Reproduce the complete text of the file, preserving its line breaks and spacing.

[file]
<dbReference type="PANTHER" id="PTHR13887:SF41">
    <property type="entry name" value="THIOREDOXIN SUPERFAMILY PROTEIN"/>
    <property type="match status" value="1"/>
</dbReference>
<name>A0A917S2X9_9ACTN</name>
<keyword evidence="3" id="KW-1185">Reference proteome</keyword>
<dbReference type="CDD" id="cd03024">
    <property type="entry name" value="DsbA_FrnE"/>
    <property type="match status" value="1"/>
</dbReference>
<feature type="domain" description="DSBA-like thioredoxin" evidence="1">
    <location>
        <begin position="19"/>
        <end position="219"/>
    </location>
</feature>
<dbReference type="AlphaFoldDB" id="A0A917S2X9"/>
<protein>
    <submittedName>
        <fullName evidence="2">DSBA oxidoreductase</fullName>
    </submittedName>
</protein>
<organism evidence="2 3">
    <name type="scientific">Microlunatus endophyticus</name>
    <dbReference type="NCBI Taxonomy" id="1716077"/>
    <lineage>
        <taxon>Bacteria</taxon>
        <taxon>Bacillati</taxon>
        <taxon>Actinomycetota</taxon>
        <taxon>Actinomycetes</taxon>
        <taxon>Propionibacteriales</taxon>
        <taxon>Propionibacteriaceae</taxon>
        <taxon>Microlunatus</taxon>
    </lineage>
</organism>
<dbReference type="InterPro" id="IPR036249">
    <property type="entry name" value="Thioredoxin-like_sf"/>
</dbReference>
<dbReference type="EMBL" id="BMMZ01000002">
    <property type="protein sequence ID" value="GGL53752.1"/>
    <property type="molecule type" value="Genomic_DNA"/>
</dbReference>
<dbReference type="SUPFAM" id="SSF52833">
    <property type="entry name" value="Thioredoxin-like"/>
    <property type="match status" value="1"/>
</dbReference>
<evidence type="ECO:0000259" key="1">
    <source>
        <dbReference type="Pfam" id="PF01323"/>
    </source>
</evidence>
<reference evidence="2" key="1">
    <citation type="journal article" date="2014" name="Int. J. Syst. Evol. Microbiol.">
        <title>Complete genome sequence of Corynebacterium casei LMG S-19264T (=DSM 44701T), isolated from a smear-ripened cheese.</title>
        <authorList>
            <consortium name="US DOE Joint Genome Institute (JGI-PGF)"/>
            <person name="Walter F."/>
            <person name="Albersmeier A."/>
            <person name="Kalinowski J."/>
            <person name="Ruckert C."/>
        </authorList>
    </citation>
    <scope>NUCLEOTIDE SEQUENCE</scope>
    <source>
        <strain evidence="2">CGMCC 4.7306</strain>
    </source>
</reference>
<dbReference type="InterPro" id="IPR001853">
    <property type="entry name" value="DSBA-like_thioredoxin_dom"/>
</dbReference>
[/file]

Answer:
<dbReference type="PANTHER" id="PTHR13887:SF41">
    <property type="entry name" value="THIOREDOXIN SUPERFAMILY PROTEIN"/>
    <property type="match status" value="1"/>
</dbReference>
<name>A0A917S2X9_9ACTN</name>
<keyword evidence="3" id="KW-1185">Reference proteome</keyword>
<dbReference type="CDD" id="cd03024">
    <property type="entry name" value="DsbA_FrnE"/>
    <property type="match status" value="1"/>
</dbReference>
<feature type="domain" description="DSBA-like thioredoxin" evidence="1">
    <location>
        <begin position="19"/>
        <end position="219"/>
    </location>
</feature>
<dbReference type="AlphaFoldDB" id="A0A917S2X9"/>
<protein>
    <submittedName>
        <fullName evidence="2">DSBA oxidoreductase</fullName>
    </submittedName>
</protein>
<organism evidence="2 3">
    <name type="scientific">Microlunatus endophyticus</name>
    <dbReference type="NCBI Taxonomy" id="1716077"/>
    <lineage>
        <taxon>Bacteria</taxon>
        <taxon>Bacillati</taxon>
        <taxon>Actinomycetota</taxon>
        <taxon>Actinomycetes</taxon>
        <taxon>Propionibacteriales</taxon>
        <taxon>Propionibacteriaceae</taxon>
        <taxon>Microlunatus</taxon>
    </lineage>
</organism>
<dbReference type="InterPro" id="IPR036249">
    <property type="entry name" value="Thioredoxin-like_sf"/>
</dbReference>
<dbReference type="EMBL" id="BMMZ01000002">
    <property type="protein sequence ID" value="GGL53752.1"/>
    <property type="molecule type" value="Genomic_DNA"/>
</dbReference>
<dbReference type="SUPFAM" id="SSF52833">
    <property type="entry name" value="Thioredoxin-like"/>
    <property type="match status" value="1"/>
</dbReference>
<evidence type="ECO:0000259" key="1">
    <source>
        <dbReference type="Pfam" id="PF01323"/>
    </source>
</evidence>
<reference evidence="2" key="1">
    <citation type="journal article" date="2014" name="Int. J. Syst. Evol. Microbiol.">
        <title>Complete genome sequence of Corynebacterium casei LMG S-19264T (=DSM 44701T), isolated from a smear-ripened cheese.</title>
        <authorList>
            <consortium name="US DOE Joint Genome Institute (JGI-PGF)"/>
            <person name="Walter F."/>
            <person name="Albersmeier A."/>
            <person name="Kalinowski J."/>
            <person name="Ruckert C."/>
        </authorList>
    </citation>
    <scope>NUCLEOTIDE SEQUENCE</scope>
    <source>
        <strain evidence="2">CGMCC 4.7306</strain>
    </source>
</reference>
<dbReference type="InterPro" id="IPR001853">
    <property type="entry name" value="DSBA-like_thioredoxin_dom"/>
</dbReference>